The notorious hacker from Brooklyn named Nick Lee rose to fame when he configured an Apple smartwatch to run Windows 95. Lee is out to toy with yet another gadget of Apple and this time, his victim is an iPhone. Lee hacked an iPhone to run Android using a customized 3D printed case.
Even if the difficulty involved in hacking an iPhone is disregarded, the mere fact that he employed a self-designed 3D printed case fitted with an Android-running board and merged it with Tendigi app for iOS speaks volumes about his skills. All you need is to place the iPhone in the case, run the app and you iPhone will be driven by the Android OS.
Lee took to the Tendigi blog to explain that he pulled off this latest feat in the course of his daily work for the design and development studio that caters smartphone solutions to its vast array of clients.
Lee’s platform of choice, i.e. Android, had one major attraction: the open-source nature of the OS makes it a perfect tool for the hackers. As he explains in the video:
“For a platform of its scale, it’s surprisingly easy to clone it out and build it on your local machine. From scratch, I was able to develop an efficient [Android Open Source Project] workflow in about two days,”
Some additional features and tools in the Android Open Source Project allow the developers to tinker with it so that it may be interfaced with an iPhone. The customized Android OS developed by Lee allows the flow of data between the iOS and Android.
Even though the software part of the project was quite trivial, it was the design of the hardware for this project that was more ambitious. Lee had to set up a screen streamer that allowed the touch input to be transferred to the Android OS and a hardware system to seamlessly interface the two operating systems.
A LG Nexus 5 served as the tool for the proof of concept. Lee transferred a lib Mobil device to enable the communication with iOS) and a usbmuxd. Lee also had to port daemon screen streamer for Android, which allowed him to use the SurfaceFlinger service to relay the Android touch events to the iPhone. This created an illusion of the iPhone being driven by the Android OS.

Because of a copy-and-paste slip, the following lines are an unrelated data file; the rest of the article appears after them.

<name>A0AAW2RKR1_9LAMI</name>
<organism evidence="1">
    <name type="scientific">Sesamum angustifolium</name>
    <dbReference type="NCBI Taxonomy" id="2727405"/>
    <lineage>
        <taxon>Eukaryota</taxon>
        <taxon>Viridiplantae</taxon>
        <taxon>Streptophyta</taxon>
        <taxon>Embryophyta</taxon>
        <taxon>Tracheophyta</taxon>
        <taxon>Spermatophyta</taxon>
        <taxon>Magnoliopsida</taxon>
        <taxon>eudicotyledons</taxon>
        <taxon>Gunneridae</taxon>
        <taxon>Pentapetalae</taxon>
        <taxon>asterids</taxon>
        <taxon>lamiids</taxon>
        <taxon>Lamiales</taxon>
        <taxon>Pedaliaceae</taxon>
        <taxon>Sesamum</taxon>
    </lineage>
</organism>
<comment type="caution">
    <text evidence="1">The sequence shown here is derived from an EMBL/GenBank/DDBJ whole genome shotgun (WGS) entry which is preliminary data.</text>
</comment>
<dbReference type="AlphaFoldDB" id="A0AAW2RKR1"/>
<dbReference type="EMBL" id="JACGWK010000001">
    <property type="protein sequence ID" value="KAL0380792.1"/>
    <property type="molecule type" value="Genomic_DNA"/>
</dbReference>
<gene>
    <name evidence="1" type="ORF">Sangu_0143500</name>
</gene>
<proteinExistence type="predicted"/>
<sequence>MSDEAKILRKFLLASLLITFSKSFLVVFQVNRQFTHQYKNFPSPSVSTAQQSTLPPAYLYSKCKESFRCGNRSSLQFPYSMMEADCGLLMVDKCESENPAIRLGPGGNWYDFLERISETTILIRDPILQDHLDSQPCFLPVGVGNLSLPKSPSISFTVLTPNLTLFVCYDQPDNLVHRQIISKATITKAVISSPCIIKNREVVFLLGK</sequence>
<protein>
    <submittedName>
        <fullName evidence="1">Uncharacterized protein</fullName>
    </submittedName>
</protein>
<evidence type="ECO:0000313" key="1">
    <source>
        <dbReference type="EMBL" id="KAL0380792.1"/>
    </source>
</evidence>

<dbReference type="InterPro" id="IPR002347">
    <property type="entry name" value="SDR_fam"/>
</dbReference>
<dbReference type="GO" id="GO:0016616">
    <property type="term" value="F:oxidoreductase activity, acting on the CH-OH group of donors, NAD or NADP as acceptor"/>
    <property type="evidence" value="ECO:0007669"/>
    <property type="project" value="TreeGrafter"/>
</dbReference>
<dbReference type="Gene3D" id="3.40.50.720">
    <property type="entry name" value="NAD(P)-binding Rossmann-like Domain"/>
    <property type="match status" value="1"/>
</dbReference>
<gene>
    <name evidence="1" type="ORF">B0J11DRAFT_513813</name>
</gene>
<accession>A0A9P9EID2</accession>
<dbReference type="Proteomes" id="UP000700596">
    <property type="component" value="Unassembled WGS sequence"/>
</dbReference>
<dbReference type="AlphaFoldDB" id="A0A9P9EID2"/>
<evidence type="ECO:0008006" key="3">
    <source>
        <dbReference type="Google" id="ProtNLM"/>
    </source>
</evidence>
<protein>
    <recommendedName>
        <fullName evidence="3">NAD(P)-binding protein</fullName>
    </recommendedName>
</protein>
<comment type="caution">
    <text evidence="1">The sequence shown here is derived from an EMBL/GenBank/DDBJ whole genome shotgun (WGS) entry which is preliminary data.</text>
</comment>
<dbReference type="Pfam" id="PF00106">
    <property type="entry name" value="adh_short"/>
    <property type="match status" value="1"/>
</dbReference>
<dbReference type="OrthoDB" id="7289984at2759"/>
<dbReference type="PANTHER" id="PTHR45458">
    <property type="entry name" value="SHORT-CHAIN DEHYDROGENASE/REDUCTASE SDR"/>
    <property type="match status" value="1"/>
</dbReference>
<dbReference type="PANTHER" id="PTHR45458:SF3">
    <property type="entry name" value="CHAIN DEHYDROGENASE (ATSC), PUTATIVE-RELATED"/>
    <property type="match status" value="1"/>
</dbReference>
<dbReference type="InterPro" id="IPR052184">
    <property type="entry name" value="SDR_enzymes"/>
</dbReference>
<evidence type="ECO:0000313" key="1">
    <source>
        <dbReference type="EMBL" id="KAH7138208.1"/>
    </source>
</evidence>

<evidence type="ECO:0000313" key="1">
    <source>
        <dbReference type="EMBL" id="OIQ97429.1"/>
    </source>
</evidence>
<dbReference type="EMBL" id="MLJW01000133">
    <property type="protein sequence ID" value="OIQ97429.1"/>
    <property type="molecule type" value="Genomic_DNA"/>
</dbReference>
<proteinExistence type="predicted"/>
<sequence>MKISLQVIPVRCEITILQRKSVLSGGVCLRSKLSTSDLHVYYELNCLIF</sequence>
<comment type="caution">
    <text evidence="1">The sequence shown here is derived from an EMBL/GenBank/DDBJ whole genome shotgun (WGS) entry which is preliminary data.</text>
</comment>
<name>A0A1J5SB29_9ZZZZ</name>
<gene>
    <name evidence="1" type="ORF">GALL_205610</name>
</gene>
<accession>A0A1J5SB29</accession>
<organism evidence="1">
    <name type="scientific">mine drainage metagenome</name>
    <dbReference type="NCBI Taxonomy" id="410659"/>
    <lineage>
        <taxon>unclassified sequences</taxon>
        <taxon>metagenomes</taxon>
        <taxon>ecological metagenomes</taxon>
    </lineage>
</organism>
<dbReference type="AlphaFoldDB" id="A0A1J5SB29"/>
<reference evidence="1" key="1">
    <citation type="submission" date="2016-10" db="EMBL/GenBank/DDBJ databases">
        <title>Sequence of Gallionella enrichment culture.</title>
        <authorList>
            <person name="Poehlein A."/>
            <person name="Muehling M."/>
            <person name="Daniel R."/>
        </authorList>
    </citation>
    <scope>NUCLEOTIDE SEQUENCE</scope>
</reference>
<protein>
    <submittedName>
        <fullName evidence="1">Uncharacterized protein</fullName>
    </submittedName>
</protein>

To build an actual hardware assembly to run Android, Lee opted for Lenovator’s HiKey board. The most crucial design aspect of the board of choice was its small size, making it easier to fit into a slim case.
“Most of the HiKey’s necessary components are included directly in the AOSP source tree (a lifesaver). That said, getting my custom AOSP build to run successfully was still a tall order, requiring me to (among other things) recompile the kernel with performance-oriented tweaks to the USB driver,”
The HiKey board came with Wi-Fi and Bluetooth connectivity was fitted with a 650 mAh lithium-polymer battery. Lee then faced the challenge of fitting this hardware assembly in a module that will not appear garish. He was at a slight disadvantage as he had no 3D printing experience; he brushed up on his basic SketchUp skills by going through the tutorials worth a few hours while using his iPhone 6 Plus case on Thingiverse as a base. Considering the high costs associated with the 3D printing systems, Lee bought a personal XYZPrinting da Vinci 2.0 Duo 3D printer to 3D print the final product.
Albeit a bulky design, resembling a phone straight out of the 90s, Lee was not deterred and set out to refine his design.
“Once I had a clear idea of component size and layout, I scaled the 3D model to a more reasonable size and added openings for the SD card, HDMI and USB ports. It’s not too much thicker than the average battery case,”
The customized 3D printed case thus serves as the backbone for this Android-driven iPhone. The users need to place the iPhone into the 3D printed case and start running the Tendigi app to use their iPhone as an Android driven handset.
Lee completed this project only in a few days, and his clever hack indicates what possibilities can be explored with a few genuinely innovative ideas.
Watch the iPhone being driven by the Android OS in this video: